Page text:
I remembered that when I was a little child, there was a TV program showing the puppet performance. It was my favorite show that I  watched every time it was on air. The reason that I liked this show is because these puppets were like toys or dolls. They were small and look like humans in ornate dress. They also wore beautiful headdress, which indicates their role in the story. The most popular story was “Phra Apai Manee”, which was written by Sunthorn Phu, a Siamese’s most famous royal poet of the early Rattanakosin (Bangkok) Era. He was also honored by the UNESCO as a great world poet at his 200th birthday in 1986.

The name of this kind of puppetry is “Hun Krabok” (Hun means puppet while Krabok is a bamboo culm). It is because the puppets have a core structure made from a bamboo stem. I once made my own Hun Krabok with two pairs of chopsticks as its body and arms and used a ping pong ball as its head. The body of the puppet was covered with a piece of cloth. However, my puppet was far inferior to the puppets on the TV. They are beautiful and elegant. It takes a lot of craftsmanship to make a puppet. The work is divided into different parts such as the heads, the headdress and the costumes. The headdress and the costume were especially a work of arts and needed to be handled with care. Nowadays, Hun Krabok has rarely been seen in public as the performance needs lot of people with great skills in making those puppets move.

However, there is an artist who works on the conservation of this treasure, Chakrabhand Posayakrit. He was appointed as Thailand’s National Artist in 2000 and The Nation’s Outstanding Person in the promotion of Thai Prestige in 2009 by the Office for the Promotion of National Identity. He is now the one and only person who gives lives to those Hun Kraboks. His present project is to build a troup of Hun Krabok to perform a story about Thai history. The project is still in the process and has no completion date set. There is a rehearsal of his latest puppet project on the Sunday of every other month. You may get more information from the foundation’s website – http://www.chakrabhand.org/main/index_eng.asp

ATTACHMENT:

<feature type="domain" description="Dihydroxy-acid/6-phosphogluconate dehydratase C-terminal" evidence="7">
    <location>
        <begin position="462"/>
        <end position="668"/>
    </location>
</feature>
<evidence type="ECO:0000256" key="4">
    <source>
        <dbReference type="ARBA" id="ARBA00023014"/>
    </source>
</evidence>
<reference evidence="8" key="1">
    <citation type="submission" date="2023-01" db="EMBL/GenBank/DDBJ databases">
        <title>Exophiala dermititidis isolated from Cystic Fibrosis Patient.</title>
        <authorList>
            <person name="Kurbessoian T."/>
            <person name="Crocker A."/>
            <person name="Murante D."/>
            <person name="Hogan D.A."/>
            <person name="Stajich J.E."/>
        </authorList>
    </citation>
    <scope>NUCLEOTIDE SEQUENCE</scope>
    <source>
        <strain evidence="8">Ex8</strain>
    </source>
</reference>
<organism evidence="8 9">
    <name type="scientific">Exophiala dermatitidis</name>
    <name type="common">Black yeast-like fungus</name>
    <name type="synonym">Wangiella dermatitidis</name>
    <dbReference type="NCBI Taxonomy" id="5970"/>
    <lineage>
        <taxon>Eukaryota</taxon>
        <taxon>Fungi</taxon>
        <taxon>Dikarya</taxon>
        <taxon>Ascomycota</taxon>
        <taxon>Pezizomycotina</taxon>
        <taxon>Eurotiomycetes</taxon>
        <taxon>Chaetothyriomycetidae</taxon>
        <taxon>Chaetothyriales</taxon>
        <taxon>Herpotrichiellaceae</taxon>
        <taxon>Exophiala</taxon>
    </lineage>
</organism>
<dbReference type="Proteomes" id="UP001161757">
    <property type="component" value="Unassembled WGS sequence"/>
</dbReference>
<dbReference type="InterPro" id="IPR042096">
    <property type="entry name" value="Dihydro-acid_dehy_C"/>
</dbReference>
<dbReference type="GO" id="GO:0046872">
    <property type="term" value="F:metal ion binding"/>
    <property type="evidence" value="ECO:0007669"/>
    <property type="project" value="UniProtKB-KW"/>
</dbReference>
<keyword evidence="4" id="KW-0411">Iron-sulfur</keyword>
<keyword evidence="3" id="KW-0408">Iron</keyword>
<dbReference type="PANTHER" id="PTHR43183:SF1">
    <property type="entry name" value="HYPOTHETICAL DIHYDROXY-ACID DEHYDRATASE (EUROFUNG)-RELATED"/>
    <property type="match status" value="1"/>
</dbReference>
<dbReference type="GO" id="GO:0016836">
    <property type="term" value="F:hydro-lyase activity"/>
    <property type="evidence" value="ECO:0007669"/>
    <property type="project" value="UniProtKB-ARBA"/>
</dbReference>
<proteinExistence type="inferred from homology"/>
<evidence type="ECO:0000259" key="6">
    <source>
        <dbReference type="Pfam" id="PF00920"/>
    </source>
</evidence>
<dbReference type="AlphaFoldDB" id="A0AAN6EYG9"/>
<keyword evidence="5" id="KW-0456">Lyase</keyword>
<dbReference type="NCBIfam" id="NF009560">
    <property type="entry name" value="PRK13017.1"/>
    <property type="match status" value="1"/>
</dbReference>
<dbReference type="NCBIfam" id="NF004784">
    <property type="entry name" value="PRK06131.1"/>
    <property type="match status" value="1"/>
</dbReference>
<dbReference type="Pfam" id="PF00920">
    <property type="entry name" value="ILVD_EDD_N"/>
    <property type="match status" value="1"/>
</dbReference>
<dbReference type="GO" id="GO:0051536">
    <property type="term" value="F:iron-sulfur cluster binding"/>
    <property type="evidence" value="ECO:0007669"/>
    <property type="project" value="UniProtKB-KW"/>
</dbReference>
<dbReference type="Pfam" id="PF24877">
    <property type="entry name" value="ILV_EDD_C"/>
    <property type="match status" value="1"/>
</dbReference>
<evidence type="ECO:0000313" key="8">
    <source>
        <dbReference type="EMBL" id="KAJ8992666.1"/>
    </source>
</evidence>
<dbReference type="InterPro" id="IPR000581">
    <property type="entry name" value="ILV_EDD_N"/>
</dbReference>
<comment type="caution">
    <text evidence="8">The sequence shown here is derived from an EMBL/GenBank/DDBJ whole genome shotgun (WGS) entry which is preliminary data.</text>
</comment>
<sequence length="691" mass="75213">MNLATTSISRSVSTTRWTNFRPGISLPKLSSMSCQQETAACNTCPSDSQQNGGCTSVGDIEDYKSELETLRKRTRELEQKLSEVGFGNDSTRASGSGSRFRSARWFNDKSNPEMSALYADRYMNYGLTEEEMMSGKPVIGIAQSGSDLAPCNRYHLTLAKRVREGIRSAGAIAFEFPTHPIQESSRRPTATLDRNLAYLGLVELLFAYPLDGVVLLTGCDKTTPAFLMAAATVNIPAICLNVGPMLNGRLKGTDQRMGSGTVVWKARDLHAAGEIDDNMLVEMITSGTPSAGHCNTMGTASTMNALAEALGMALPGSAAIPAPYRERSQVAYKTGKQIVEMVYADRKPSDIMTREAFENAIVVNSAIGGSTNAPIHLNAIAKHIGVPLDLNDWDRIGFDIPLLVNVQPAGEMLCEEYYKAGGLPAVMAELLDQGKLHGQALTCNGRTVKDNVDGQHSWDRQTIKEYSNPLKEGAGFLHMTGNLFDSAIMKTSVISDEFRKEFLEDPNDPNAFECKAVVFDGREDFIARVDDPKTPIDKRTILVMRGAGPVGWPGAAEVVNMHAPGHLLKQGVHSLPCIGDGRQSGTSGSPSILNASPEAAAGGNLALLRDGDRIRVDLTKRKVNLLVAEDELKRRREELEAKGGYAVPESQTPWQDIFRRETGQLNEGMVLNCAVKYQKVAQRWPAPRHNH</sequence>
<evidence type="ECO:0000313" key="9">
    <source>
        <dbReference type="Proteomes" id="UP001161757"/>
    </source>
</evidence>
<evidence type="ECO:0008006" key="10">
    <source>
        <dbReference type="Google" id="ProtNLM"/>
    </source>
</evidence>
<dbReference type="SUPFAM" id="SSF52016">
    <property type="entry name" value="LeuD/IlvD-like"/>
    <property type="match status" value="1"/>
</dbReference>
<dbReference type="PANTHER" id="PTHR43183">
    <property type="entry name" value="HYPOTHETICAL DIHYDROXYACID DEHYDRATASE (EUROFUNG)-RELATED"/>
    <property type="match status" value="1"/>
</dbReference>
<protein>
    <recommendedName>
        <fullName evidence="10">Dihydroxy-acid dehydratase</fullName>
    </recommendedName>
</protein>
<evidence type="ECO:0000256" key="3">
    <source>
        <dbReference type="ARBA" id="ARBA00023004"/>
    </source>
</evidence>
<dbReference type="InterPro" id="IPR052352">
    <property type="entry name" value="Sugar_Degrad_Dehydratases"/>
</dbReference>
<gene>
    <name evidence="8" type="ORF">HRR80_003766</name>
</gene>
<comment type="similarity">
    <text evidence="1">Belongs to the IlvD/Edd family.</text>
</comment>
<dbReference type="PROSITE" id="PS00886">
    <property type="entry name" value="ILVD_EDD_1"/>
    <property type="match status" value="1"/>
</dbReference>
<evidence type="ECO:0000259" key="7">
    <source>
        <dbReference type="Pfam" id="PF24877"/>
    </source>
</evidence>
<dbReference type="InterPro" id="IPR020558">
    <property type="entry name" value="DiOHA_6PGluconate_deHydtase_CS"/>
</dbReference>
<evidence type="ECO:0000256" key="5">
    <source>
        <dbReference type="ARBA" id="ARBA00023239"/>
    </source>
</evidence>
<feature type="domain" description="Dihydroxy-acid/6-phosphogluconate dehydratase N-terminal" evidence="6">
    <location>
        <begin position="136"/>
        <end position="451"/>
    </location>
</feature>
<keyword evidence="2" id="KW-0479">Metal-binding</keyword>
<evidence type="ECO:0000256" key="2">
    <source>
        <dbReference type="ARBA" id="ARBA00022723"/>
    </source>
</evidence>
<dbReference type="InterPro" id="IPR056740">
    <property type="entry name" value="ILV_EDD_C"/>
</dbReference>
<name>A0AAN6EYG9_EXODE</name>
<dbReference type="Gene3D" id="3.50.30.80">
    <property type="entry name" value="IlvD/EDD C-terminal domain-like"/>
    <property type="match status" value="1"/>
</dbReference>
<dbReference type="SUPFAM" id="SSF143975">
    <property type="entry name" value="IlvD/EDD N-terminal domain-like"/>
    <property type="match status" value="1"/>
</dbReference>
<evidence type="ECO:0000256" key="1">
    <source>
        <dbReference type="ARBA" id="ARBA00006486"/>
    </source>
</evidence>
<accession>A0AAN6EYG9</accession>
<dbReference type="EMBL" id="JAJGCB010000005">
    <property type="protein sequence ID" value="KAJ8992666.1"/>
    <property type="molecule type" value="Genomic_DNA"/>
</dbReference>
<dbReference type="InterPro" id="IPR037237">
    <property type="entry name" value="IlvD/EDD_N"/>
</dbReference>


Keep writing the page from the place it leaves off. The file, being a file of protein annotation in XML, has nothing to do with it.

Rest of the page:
Another kind of puppet show that is easier to find is “Hun Lakorn Lek”(small theatre puppet shows). This kind of puppet looks more like a human just only with a smaller size. To perform the show, it requires 3 puppeteers to operate each puppet. These three puppeteers and one puppet becomes one when they perform the show. The Hun Lakorn Lek was introduced to Thai audience 110 years ago in 1901 by Master Krae Sapthavanich. The show disappeared from Thailand at the end of World War II until Master Sakorn Youngkhiewsod brought it back in 1985.

Even though there are several groups of puppeteers that offer Hun Lakorn Lek to the public, the most well known show belongs to Master Sakorn, known as Joe Louis Puppeteers. You can watch Hun Lakorn Lek performance at dinner theaters such as Aksara Theatre. If you take a canal tour in Bangkok, just tell your boatman to go to Baan Silapin in Klong Bang Luang. Here, you will find a local community of artists who offer Hun Lakorn Lek show to visitors every day at 2 pm except on the day that they have a job outside.

Bringing inanimate objects to life by creating the illusion of life through gesture, movement, sound and color is a form of art. It’s a theatrical experience worth seeing when you are in Bangkok.